U.S. Government Asks for Sustainability Reports from Contractors

Did you know that if you are federal contractor and are on the General Services Administration, or GSA, schedule, you will be asked to report on your sustainability efforts?” That’s the question posed by Anca Novacovici, founder and president of Eco-Coach, an environmental sustainability consulting business, in a recent Huffington Post blog. Not surprisingly for a post titled “Federal Contractors Missing the Boat,” her answer is in the negative. She writes, “Many contractors are unaware of the federal reporting requests around sustainability.”

The GSA is big Big Business. It employs 2,000 federal workers, has an annual operating budget of $26 billion, and purchases $95 billion of goods and services each year. It contributes to the management of $500 billion in U.S. federal property, divided chiefly among 8,300 owned and leased buildings, and a 210,000-vehicle motor pool. It also helps manage and support the overall purchases of the U.S. government, which total $250 billion in goods and services annually. Thousands of companies compete for a piece of this huge budget.

Recently, would-be contractors have found a new way to gain an advantage in the bidding for government contracts: helping federal agencies meet their sustainability goals. Those targets are spelled out in Executive Order 13514, Federal Leadership in Environmental, Energy, and Economic Performance, signed by President Obama in 2009. EO13514 mandates specific percentages for water efficiency, recycling and waste diversion, reduction in petroleum use, and implementation of the net-zero-energy building requirement. As more government agencies work toward these goals, they are looking for vendors that offer solutions to help achieve their objectives.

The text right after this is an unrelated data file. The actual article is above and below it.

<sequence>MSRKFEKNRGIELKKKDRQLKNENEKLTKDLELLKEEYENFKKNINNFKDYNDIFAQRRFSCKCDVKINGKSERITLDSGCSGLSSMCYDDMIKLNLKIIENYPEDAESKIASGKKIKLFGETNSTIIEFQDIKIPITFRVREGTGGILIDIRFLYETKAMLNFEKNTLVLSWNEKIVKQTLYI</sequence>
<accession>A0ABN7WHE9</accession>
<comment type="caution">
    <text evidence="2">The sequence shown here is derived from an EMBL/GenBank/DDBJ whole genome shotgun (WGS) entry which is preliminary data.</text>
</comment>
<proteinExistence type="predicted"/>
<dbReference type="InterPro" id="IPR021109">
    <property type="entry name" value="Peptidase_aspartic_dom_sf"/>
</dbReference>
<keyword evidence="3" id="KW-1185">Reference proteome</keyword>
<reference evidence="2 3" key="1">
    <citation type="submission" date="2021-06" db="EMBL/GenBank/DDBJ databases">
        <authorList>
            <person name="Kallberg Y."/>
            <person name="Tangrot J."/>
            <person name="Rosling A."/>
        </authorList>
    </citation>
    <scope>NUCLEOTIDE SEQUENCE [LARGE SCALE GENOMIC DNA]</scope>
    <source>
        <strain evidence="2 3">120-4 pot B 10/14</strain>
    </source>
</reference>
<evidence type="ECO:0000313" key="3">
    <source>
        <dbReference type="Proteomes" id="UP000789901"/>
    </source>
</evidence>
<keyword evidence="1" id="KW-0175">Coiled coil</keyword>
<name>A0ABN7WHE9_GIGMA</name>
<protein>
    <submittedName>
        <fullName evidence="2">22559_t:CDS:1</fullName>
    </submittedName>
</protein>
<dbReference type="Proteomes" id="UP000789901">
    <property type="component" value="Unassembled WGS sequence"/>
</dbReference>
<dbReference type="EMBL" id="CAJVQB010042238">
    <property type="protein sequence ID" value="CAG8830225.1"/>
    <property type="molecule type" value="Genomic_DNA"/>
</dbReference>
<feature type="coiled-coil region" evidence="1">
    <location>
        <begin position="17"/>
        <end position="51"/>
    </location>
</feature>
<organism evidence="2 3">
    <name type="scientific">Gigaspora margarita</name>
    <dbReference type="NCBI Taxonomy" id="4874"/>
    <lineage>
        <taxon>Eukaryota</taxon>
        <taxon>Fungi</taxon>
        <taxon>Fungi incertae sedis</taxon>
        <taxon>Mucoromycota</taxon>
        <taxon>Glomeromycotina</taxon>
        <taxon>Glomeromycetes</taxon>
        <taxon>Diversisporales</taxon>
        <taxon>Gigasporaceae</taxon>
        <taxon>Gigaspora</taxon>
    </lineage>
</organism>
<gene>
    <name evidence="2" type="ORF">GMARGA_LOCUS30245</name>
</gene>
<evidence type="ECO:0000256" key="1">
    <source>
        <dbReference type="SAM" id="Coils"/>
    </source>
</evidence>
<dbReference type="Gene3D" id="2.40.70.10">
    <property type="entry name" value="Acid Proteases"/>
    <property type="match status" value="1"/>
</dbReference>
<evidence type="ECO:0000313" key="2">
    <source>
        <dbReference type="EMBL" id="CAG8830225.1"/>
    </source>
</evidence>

Now the GSA is asking government contractors to provide an environmental impact statement, develop a waste minimization plan, and describe planned use of green products as part of the RFP process. Novacovici underlines the obvious: if a company becomes more sustainable, it could have a major impact on its chances of becoming a preferred supplier to the government. Gaining part of a multi-billion market through improved environmental practices looks like a winning business strategy, for the planet and for profits.

Article by John Howell, appearing courtesy 3BL Media

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